names
    .filter { it.length == 5 }
    .sortBy { it }
    .map { it.toUpperCase() }

Extension functions

Extension functions are another example of well-known feature that is still lacking in Java. They allow us to add functionalities to existing class really easily, without the need of creating separate classes (which usually ends with “util hell” in your project) or extending existing one. Let’s try to extend String class with functionality of replacing all dots with commas in the string. In Java we would end up with something like this:

public class StringUtils {
    public static String encodeString(String str) {
        return str.replace(".", ",")
    }
}

in Kotlin we can have

fun String.replaceDots() = replace(" ", "_")

and then use it like so:

var number: String = "100.00"
number.replaceDots()

Data classes

It’s hard not to mention this little precious small feature. How many lines do you think you need to declare a class Person with three properties: name, age, and city of birth, along with copy, equals, hashCode, and toString methods? In Kotlin, just one:

data class Person(val name: String, val age: Int, val cityOfBirth: String)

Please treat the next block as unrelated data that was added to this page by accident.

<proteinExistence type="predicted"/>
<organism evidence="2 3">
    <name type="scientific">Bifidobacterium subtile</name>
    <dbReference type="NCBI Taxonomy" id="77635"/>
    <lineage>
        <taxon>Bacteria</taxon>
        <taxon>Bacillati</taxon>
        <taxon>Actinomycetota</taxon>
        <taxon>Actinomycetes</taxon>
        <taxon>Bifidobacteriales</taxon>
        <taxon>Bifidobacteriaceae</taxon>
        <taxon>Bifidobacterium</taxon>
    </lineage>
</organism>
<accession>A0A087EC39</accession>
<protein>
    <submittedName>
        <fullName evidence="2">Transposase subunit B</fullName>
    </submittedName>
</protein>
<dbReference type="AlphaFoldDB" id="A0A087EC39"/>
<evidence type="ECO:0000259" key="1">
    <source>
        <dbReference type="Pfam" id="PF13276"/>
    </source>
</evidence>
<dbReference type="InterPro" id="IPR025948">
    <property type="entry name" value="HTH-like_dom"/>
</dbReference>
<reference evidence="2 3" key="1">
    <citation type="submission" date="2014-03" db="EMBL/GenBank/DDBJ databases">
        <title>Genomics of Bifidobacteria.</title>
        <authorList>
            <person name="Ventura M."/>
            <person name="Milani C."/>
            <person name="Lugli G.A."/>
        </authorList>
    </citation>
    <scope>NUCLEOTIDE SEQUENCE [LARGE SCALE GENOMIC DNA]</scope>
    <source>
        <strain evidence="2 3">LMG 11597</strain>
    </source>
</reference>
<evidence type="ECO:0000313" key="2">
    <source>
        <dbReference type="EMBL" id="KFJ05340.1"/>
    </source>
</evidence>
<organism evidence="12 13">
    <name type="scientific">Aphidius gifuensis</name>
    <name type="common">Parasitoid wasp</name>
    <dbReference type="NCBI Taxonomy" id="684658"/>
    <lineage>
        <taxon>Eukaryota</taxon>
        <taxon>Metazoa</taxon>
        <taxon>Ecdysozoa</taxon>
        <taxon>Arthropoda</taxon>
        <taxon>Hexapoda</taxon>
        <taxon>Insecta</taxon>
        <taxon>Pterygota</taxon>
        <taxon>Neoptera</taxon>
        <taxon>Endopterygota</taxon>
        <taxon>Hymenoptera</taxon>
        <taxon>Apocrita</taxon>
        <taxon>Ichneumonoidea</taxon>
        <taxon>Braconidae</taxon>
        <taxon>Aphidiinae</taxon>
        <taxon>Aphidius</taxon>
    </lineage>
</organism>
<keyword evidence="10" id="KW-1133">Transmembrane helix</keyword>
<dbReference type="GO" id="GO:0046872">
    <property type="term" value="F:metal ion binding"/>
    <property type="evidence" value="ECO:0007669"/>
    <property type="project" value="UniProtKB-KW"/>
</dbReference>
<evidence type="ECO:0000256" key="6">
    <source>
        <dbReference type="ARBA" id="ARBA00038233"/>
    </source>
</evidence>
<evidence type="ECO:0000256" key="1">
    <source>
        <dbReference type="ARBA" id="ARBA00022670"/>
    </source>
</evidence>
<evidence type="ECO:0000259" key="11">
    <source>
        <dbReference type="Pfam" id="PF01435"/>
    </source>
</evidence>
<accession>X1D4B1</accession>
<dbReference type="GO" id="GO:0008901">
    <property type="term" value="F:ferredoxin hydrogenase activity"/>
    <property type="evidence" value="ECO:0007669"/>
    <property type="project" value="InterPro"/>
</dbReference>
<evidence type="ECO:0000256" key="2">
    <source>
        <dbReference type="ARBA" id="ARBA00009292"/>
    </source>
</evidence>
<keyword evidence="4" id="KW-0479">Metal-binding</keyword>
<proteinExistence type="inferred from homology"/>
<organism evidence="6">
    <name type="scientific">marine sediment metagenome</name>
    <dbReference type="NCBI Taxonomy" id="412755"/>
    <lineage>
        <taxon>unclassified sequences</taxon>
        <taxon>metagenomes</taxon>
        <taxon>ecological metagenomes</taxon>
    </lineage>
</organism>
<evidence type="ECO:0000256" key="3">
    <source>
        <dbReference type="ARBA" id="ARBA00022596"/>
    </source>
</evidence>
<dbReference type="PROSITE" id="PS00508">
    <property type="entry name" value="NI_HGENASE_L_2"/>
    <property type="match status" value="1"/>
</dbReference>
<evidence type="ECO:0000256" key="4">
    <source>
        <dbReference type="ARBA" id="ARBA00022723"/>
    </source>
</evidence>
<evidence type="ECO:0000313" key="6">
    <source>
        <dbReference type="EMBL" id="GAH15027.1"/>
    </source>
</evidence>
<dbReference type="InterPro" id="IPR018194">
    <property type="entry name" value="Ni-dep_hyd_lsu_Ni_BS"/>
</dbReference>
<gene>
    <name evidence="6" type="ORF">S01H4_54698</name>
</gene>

The compiler automatically derives the following members from all properties declared in the primary constructor: equals(), hashCode(), toString() and copy().

And a lot more

Besides above features, there is still a lot more in the language that is worth mentioning really quickly. These are:

For the full documentation on the language and to check how it works in details I strongly recommend checking the official docs available on the Kotlin website.

Little flaws of Kotlin

Surprisingly, there is not much of them that could be easily found.

In Kotlin classes are final by default. That means that you cannot extend them unless you use modifier “open” on them. This is not standard Java behaviour and takes some time to get used to. This is explained by the JetBrains as answer for Effective.java Item 17: Design and document for inheritance or else prohibit it.